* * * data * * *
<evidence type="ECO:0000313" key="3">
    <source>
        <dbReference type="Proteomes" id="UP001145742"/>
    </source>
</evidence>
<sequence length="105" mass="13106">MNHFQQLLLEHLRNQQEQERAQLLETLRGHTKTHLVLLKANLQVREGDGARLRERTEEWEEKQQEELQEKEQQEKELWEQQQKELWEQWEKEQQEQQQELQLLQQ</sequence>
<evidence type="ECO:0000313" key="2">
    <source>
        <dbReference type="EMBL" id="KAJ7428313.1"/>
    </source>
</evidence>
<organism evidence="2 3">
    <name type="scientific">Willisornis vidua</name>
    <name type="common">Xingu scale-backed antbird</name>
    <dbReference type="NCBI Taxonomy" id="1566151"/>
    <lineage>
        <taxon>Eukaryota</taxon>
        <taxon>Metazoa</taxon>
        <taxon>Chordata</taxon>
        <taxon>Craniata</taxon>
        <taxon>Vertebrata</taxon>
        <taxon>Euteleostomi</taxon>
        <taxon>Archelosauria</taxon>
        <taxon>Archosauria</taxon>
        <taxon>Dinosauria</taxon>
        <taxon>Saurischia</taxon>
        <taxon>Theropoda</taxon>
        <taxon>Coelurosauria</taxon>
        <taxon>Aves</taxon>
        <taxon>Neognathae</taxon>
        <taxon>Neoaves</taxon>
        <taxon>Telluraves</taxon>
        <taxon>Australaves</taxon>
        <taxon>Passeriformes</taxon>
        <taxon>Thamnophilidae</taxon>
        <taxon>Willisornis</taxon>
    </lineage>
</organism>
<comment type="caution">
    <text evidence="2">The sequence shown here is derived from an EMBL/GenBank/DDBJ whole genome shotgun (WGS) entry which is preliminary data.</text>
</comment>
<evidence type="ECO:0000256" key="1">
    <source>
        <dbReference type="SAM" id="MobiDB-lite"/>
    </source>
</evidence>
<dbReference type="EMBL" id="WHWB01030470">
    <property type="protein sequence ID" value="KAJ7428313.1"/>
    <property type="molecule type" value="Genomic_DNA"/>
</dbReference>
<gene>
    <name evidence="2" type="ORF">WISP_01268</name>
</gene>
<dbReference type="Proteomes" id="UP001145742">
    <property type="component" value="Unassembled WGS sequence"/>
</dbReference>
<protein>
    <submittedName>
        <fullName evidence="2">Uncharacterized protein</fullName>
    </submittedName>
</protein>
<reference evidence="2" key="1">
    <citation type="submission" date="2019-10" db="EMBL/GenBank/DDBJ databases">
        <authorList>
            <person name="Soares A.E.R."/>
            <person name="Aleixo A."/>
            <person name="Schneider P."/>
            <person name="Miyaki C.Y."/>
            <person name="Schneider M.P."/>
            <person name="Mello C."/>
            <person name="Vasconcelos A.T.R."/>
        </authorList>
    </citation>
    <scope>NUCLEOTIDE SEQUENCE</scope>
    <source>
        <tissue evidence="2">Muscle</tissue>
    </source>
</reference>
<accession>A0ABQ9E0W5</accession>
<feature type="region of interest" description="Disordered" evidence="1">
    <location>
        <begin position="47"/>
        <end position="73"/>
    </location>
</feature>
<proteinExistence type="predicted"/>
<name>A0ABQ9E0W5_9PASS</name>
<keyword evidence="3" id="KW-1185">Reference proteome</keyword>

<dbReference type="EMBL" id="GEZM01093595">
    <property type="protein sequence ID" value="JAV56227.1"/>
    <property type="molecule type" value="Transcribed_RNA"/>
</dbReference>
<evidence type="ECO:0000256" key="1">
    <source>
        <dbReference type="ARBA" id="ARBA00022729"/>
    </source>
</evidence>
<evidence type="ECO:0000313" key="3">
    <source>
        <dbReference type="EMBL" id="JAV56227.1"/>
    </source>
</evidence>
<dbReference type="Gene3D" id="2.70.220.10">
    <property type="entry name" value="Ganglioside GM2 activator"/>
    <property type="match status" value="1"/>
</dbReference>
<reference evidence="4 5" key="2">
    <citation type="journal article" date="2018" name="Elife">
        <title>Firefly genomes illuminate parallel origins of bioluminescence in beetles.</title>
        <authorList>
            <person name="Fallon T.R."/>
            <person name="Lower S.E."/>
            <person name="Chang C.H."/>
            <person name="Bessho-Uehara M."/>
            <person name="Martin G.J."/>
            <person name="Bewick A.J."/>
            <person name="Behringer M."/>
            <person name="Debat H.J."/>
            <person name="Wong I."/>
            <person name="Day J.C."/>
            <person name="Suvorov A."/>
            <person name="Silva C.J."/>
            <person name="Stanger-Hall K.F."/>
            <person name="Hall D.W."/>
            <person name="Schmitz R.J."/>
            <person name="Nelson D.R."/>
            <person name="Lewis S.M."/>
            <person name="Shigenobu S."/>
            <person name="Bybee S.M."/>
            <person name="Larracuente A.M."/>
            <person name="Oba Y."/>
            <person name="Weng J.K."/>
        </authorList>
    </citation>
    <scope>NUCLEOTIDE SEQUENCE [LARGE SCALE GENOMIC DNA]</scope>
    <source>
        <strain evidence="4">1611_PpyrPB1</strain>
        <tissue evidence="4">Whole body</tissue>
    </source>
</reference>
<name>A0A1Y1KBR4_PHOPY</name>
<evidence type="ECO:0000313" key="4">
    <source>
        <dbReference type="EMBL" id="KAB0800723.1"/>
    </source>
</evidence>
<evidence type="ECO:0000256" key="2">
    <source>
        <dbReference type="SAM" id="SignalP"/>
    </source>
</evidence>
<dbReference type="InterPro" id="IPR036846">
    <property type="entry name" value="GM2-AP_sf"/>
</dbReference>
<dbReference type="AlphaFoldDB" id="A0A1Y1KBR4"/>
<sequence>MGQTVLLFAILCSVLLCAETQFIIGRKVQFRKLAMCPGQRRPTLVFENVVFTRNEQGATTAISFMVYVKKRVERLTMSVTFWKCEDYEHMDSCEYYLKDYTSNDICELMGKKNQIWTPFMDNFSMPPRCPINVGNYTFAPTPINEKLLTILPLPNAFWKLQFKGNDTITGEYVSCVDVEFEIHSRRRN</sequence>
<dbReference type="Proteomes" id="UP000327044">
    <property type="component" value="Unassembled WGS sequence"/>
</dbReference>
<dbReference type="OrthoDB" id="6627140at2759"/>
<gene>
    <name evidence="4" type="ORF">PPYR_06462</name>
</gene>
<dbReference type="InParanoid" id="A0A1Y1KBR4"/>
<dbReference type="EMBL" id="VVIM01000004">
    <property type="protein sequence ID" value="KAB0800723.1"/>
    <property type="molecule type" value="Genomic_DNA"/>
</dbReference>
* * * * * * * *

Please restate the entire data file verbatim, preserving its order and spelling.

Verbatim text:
<evidence type="ECO:0000313" key="3">
    <source>
        <dbReference type="Proteomes" id="UP001145742"/>
    </source>
</evidence>
<sequence length="105" mass="13106">MNHFQQLLLEHLRNQQEQERAQLLETLRGHTKTHLVLLKANLQVREGDGARLRERTEEWEEKQQEELQEKEQQEKELWEQQQKELWEQWEKEQQEQQQELQLLQQ</sequence>
<evidence type="ECO:0000313" key="2">
    <source>
        <dbReference type="EMBL" id="KAJ7428313.1"/>
    </source>
</evidence>
<organism evidence="2 3">
    <name type="scientific">Willisornis vidua</name>
    <name type="common">Xingu scale-backed antbird</name>
    <dbReference type="NCBI Taxonomy" id="1566151"/>
    <lineage>
        <taxon>Eukaryota</taxon>
        <taxon>Metazoa</taxon>
        <taxon>Chordata</taxon>
        <taxon>Craniata</taxon>
        <taxon>Vertebrata</taxon>
        <taxon>Euteleostomi</taxon>
        <taxon>Archelosauria</taxon>
        <taxon>Archosauria</taxon>
        <taxon>Dinosauria</taxon>
        <taxon>Saurischia</taxon>
        <taxon>Theropoda</taxon>
        <taxon>Coelurosauria</taxon>
        <taxon>Aves</taxon>
        <taxon>Neognathae</taxon>
        <taxon>Neoaves</taxon>
        <taxon>Telluraves</taxon>
        <taxon>Australaves</taxon>
        <taxon>Passeriformes</taxon>
        <taxon>Thamnophilidae</taxon>
        <taxon>Willisornis</taxon>
    </lineage>
</organism>
<comment type="caution">
    <text evidence="2">The sequence shown here is derived from an EMBL/GenBank/DDBJ whole genome shotgun (WGS) entry which is preliminary data.</text>
</comment>
<evidence type="ECO:0000256" key="1">
    <source>
        <dbReference type="SAM" id="MobiDB-lite"/>
    </source>
</evidence>
<dbReference type="EMBL" id="WHWB01030470">
    <property type="protein sequence ID" value="KAJ7428313.1"/>
    <property type="molecule type" value="Genomic_DNA"/>
</dbReference>
<gene>
    <name evidence="2" type="ORF">WISP_01268</name>
</gene>
<dbReference type="Proteomes" id="UP001145742">
    <property type="component" value="Unassembled WGS sequence"/>
</dbReference>
<protein>
    <submittedName>
        <fullName evidence="2">Uncharacterized protein</fullName>
    </submittedName>
</protein>
<reference evidence="2" key="1">
    <citation type="submission" date="2019-10" db="EMBL/GenBank/DDBJ databases">
        <authorList>
            <person name="Soares A.E.R."/>
            <person name="Aleixo A."/>
            <person name="Schneider P."/>
            <person name="Miyaki C.Y."/>
            <person name="Schneider M.P."/>
            <person name="Mello C."/>
            <person name="Vasconcelos A.T.R."/>
        </authorList>
    </citation>
    <scope>NUCLEOTIDE SEQUENCE</scope>
    <source>
        <tissue evidence="2">Muscle</tissue>
    </source>
</reference>
<accession>A0ABQ9E0W5</accession>
<feature type="region of interest" description="Disordered" evidence="1">
    <location>
        <begin position="47"/>
        <end position="73"/>
    </location>
</feature>
<proteinExistence type="predicted"/>
<name>A0ABQ9E0W5_9PASS</name>
<keyword evidence="3" id="KW-1185">Reference proteome</keyword>

<dbReference type="EMBL" id="GEZM01093595">
    <property type="protein sequence ID" value="JAV56227.1"/>
    <property type="molecule type" value="Transcribed_RNA"/>
</dbReference>
<evidence type="ECO:0000256" key="1">
    <source>
        <dbReference type="ARBA" id="ARBA00022729"/>
    </source>
</evidence>
<evidence type="ECO:0000313" key="3">
    <source>
        <dbReference type="EMBL" id="JAV56227.1"/>
    </source>
</evidence>
<dbReference type="Gene3D" id="2.70.220.10">
    <property type="entry name" value="Ganglioside GM2 activator"/>
    <property type="match status" value="1"/>
</dbReference>
<reference evidence="4 5" key="2">
    <citation type="journal article" date="2018" name="Elife">
        <title>Firefly genomes illuminate parallel origins of bioluminescence in beetles.</title>
        <authorList>
            <person name="Fallon T.R."/>
            <person name="Lower S.E."/>
            <person name="Chang C.H."/>
            <person name="Bessho-Uehara M."/>
            <person name="Martin G.J."/>
            <person name="Bewick A.J."/>
            <person name="Behringer M."/>
            <person name="Debat H.J."/>
            <person name="Wong I."/>
            <person name="Day J.C."/>
            <person name="Suvorov A."/>
            <person name="Silva C.J."/>
            <person name="Stanger-Hall K.F."/>
            <person name="Hall D.W."/>
            <person name="Schmitz R.J."/>
            <person name="Nelson D.R."/>
            <person name="Lewis S.M."/>
            <person name="Shigenobu S."/>
            <person name="Bybee S.M."/>
            <person name="Larracuente A.M."/>
            <person name="Oba Y."/>
            <person name="Weng J.K."/>
        </authorList>
    </citation>
    <scope>NUCLEOTIDE SEQUENCE [LARGE SCALE GENOMIC DNA]</scope>
    <source>
        <strain evidence="4">1611_PpyrPB1</strain>
        <tissue evidence="4">Whole body</tissue>
    </source>
</reference>
<name>A0A1Y1KBR4_PHOPY</name>
<evidence type="ECO:0000313" key="4">
    <source>
        <dbReference type="EMBL" id="KAB0800723.1"/>
    </source>
</evidence>
<evidence type="ECO:0000256" key="2">
    <source>
        <dbReference type="SAM" id="SignalP"/>
    </source>
</evidence>
<dbReference type="InterPro" id="IPR036846">
    <property type="entry name" value="GM2-AP_sf"/>
</dbReference>
<dbReference type="AlphaFoldDB" id="A0A1Y1KBR4"/>
<sequence>MGQTVLLFAILCSVLLCAETQFIIGRKVQFRKLAMCPGQRRPTLVFENVVFTRNEQGATTAISFMVYVKKRVERLTMSVTFWKCEDYEHMDSCEYYLKDYTSNDICELMGKKNQIWTPFMDNFSMPPRCPINVGNYTFAPTPINEKLLTILPLPNAFWKLQFKGNDTITGEYVSCVDVEFEIHSRRRN</sequence>
<dbReference type="Proteomes" id="UP000327044">
    <property type="component" value="Unassembled WGS sequence"/>
</dbReference>
<dbReference type="OrthoDB" id="6627140at2759"/>
<gene>
    <name evidence="4" type="ORF">PPYR_06462</name>
</gene>
<dbReference type="InParanoid" id="A0A1Y1KBR4"/>
<dbReference type="EMBL" id="VVIM01000004">
    <property type="protein sequence ID" value="KAB0800723.1"/>
    <property type="molecule type" value="Genomic_DNA"/>
</dbReference>